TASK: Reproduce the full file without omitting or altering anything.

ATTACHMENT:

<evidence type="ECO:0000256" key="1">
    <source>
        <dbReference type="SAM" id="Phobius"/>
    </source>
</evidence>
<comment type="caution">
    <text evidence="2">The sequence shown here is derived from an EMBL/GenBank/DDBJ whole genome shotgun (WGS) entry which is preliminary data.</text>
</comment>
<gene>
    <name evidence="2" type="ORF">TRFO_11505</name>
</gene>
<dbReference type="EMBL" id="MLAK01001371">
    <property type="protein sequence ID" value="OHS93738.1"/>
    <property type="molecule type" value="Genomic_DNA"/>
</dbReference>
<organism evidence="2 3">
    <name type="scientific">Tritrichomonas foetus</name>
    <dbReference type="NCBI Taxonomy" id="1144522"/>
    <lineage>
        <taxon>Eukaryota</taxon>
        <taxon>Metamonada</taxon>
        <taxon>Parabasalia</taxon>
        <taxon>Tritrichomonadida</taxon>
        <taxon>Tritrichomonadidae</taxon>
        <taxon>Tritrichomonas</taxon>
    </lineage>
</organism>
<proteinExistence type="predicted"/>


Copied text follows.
<evidence type="ECO:0000256" key="1">
    <source>
        <dbReference type="SAM" id="Phobius"/>
    </source>
</evidence>
<comment type="caution">
    <text evidence="2">The sequence shown here is derived from an EMBL/GenBank/DDBJ whole genome shotgun (WGS) entry which is preliminary data.</text>
</comment>
<gene>
    <name evidence="2" type="ORF">TRFO_11505</name>
</gene>
<dbReference type="EMBL" id="MLAK01001371">
    <property type="protein sequence ID" value="OHS93738.1"/>
    <property type="molecule type" value="Genomic_DNA"/>
</dbReference>
<organism evidence="2 3">
    <name type="scientific">Tritrichomonas foetus</name>
    <dbReference type="NCBI Taxonomy" id="1144522"/>
    <lineage>
        <taxon>Eukaryota</taxon>
        <taxon>Metamonada</taxon>
        <taxon>Parabasalia</taxon>
        <taxon>Tritrichomonadida</taxon>
        <taxon>Tritrichomonadidae</taxon>
        <taxon>Tritrichomonas</taxon>
    </lineage>
</organism>
<proteinExistence type="predicted"/>